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Tony Bennett’s system is all Virginia needs to be an annual contender

The Cavaliers are rolling once again this year even after losing four-year starter Malcolm Brogdon. For the Cavaliers, it all comes back to the system.

NCAA Basketball: Louisville at Virginia Geoff Burke-USA TODAY Sports

The Virginia Cavaliers are in the midst of a fourth straight season as one of college basketball’s top teams. It feels strange now, but for a long stretch, the Hoos were not this sort of program. From 2001-02 through 2012-13, Virginia never appeared in the final AP Poll and only made the NCAA tournament twice.

The change, of course, was the arrival of head coach Tony Bennett.

Interchangeable parts

Following a two-year stint at Washington State, Bennett came to Charlottesville in 2009. His initial teams weren’t great, but they laid the groundwork for his system. It was the same one that guided Wazzu to its only two tourney bids in the last 23 years: Stingy pack-line defense, efficient scoring, and mistake-free basketball.

Bennett didn’t win pretty with the Cougars, and he hasn’t with Virginia, either. But he has won — quite a bit, actually. He’s 252-111 in just his 11th year as a head coach. Since the start of 2013-14, he’s 107-25.

The keys to the system have been interchangeable parts and a four-year plan.

From Joe Harris to Justin Anderson, Malcolm Brogdon and now London Perrantes, the Hoos have utilized smart shooters and strong defenders to grind teams down and dictate their style of play. No matter the pieces in play, it’s been about consistency — and of course, efficiency.

This season, UVA is KenPom’s third-most efficient defense and 13th-most efficient offense. Last year they were No. 8 offensively and No. 7 defensively. In 2014-15, No. 22 on offense and No. 2 on defense. Bennett’s teams have proven that this is not only successful, but entirely replicable with the right players.

Based on longevity alone, Brogdon was probably the poster child for what this program does on both ends under Bennett. He averaged nearly a steal per game over four years, shot 47 percent from two, and improved his three-point percentage each year.

But Perrantes, who’s a bit more dangerous from three (42 percent on his career), is still writing the end of his story at Virginia. Unlike Brogdon, who’s now a rising NBA talent, Perrantes has a chance to end things in the Final Four, or even win a national title.

But like previous UVA teams, that’s entirely reliant on dictating the proceedings.

You can’t beat Virginia playing their game

Virginia is 3-6 in games where opponents score more than 60 points this year, including Sunday’s 80-78 overtime loss to Virginia Tech. They’re 77-3 under Bennett with a 10-point halftime lead, but all three losses have come in the past 11 months. Syracuse did it twice (including last year’s Elite Eight), and the Hokies just added their name to the list, as well.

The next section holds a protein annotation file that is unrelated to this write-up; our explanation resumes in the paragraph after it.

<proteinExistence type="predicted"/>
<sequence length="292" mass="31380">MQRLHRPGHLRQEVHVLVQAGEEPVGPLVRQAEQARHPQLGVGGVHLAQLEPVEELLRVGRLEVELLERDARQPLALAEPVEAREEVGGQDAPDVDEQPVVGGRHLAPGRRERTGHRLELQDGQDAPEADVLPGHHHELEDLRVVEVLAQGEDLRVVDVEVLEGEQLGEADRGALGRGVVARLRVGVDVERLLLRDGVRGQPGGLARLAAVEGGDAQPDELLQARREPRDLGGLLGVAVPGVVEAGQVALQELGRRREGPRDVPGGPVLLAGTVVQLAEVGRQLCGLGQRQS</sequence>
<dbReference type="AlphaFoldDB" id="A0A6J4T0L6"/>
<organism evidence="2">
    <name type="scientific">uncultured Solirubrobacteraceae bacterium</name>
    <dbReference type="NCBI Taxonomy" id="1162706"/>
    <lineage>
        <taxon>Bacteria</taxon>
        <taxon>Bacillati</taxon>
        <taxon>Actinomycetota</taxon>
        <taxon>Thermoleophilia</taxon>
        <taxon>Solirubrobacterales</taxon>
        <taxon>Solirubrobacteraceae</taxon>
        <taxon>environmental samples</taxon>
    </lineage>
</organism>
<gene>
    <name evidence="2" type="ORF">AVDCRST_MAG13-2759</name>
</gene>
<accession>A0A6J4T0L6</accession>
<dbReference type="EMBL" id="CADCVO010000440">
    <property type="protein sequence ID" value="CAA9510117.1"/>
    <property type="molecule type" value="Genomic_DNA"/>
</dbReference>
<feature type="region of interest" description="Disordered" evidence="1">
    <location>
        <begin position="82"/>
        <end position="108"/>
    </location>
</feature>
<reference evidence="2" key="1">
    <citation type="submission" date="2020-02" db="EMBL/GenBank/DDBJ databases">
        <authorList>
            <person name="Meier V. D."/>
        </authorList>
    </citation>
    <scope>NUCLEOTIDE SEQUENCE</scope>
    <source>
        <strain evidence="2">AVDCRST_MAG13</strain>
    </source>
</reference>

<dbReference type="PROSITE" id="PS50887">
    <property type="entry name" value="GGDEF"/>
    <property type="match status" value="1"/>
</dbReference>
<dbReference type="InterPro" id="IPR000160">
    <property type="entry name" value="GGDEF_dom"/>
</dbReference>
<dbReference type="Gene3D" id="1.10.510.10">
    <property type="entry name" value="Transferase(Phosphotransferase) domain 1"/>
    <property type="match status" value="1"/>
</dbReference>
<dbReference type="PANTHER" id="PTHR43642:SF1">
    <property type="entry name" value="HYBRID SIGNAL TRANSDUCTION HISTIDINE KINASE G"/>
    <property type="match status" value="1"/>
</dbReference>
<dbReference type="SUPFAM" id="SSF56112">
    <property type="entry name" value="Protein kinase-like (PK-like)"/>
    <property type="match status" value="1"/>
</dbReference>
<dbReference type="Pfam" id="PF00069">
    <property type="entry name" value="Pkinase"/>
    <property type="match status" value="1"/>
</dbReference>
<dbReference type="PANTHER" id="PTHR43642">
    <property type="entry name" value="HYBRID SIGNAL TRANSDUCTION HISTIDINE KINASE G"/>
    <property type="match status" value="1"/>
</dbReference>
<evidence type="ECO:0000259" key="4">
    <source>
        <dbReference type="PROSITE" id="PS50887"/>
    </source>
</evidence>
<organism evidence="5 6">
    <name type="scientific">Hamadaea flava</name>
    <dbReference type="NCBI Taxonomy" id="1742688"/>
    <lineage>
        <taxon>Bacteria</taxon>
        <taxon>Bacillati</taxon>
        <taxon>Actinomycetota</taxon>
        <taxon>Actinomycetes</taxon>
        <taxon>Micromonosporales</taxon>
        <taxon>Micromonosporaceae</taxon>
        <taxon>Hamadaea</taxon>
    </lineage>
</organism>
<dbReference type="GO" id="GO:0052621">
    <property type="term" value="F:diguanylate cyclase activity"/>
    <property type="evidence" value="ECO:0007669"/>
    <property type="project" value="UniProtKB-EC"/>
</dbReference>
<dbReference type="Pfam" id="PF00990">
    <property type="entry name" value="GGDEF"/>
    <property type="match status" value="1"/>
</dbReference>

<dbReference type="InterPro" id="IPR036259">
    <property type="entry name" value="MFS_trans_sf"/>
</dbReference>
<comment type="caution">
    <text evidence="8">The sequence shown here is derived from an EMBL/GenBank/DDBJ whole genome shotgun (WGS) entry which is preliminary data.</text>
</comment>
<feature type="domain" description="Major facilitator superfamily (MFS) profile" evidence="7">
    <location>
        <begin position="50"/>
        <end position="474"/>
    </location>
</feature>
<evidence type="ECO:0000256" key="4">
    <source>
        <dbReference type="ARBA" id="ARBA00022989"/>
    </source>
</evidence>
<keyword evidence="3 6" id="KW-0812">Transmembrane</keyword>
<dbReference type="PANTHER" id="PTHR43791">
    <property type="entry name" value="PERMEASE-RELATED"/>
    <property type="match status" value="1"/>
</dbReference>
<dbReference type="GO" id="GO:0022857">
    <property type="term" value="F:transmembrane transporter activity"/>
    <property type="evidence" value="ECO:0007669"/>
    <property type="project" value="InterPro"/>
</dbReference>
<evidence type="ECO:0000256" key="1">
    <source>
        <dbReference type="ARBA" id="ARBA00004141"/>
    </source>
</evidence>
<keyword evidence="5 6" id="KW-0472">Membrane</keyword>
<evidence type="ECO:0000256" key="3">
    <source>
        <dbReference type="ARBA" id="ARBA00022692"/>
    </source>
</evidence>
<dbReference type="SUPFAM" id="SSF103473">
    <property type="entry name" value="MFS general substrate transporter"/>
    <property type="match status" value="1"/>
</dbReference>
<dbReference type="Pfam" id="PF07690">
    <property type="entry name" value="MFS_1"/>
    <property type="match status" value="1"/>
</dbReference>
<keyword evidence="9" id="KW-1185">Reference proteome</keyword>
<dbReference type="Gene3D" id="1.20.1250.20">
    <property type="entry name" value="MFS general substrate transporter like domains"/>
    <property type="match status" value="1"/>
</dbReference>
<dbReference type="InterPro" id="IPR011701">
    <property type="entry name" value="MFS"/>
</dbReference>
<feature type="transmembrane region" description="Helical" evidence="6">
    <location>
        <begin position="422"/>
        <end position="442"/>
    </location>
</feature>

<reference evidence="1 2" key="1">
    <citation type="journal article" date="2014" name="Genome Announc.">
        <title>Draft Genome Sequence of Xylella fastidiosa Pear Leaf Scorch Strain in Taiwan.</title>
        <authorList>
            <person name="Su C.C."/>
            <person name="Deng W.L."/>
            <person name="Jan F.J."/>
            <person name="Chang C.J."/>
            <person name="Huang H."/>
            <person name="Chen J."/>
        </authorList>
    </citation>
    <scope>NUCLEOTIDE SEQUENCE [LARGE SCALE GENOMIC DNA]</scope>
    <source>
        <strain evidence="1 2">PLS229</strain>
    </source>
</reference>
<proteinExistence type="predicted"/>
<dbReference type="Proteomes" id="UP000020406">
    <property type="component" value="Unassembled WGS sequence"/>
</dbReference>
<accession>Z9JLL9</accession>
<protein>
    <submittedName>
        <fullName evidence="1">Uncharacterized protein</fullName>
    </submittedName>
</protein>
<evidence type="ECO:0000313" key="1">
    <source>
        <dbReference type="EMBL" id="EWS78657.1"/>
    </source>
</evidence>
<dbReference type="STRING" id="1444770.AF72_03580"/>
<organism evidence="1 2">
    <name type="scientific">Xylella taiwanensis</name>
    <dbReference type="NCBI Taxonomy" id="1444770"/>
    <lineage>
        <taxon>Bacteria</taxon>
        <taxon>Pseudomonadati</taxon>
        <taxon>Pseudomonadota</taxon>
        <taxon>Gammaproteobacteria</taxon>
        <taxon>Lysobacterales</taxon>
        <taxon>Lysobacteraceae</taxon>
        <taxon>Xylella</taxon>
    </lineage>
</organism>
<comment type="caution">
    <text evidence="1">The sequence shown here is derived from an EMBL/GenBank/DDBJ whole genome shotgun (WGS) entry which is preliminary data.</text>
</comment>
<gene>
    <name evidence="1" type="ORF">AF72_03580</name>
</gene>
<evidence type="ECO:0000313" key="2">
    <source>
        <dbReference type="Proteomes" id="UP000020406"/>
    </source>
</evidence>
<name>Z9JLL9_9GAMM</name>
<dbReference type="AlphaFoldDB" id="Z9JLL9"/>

What the teams that have beaten Virginia learned is there’s no winning if you play at their pace. The Hoos are 350th (out of 351 teams) in terms of possessions per 40 minutes, with just 60. Having so few scoring chances can be a problem if a team struggles to score or struggles to stop opponents. Virginia rarely has those problems. But when they do — especially the latter issue — they’re almost guaranteed to fail.

For Syracuse, they used the press to rattle Virginia and cause uncharacteristic turnovers, but it took fearless and accurate shooting to quickly close the gap. Virginia Tech didn’t use the press, but they did start dictating their own offensive pace in the second half, and the points eventually followed.

Still, that oversimplifies it.

This year’s UVA defense is even better than last year’s, in terms of holding opponent point totals down. The 2015-16 team allowed 60 or more points 19 different times, and they went 11-8 in those games. Virginia’s forcing far more turnovers this year — 21.3 opponent turnover percentage (39th) vs. 18.8 (129th) in 2015-16. Opponents are also shooting much worse from the field this year vs. last year.

Even the most efficient offenses have struggled mightily this year. In eight games against top 30, Virginia’s 4-4, but holding those teams to 59.6 points per game. Duke will be the ninth top-30 offense to face the Hoos when the two teams tip off on Wednesday. The Blue Devils average nearly 82 points per game.

The two teams certainly represent different sides of the college basketball style spectrum, but not different levels of title contention this year. Both are 8-4 in league play, and this week’s winner will have a big leg up toward earning a double bye in the upcoming ACC tournament. Duke and Virginia were also among the NCAA tournament committee’s top 16 teams in Saturday’s bracket preview.

Bennett’s team and its defense were just minutes away from the Final Four last season. If they can continue to impose themselves on opponents this year, perhaps they finally take that next step this March.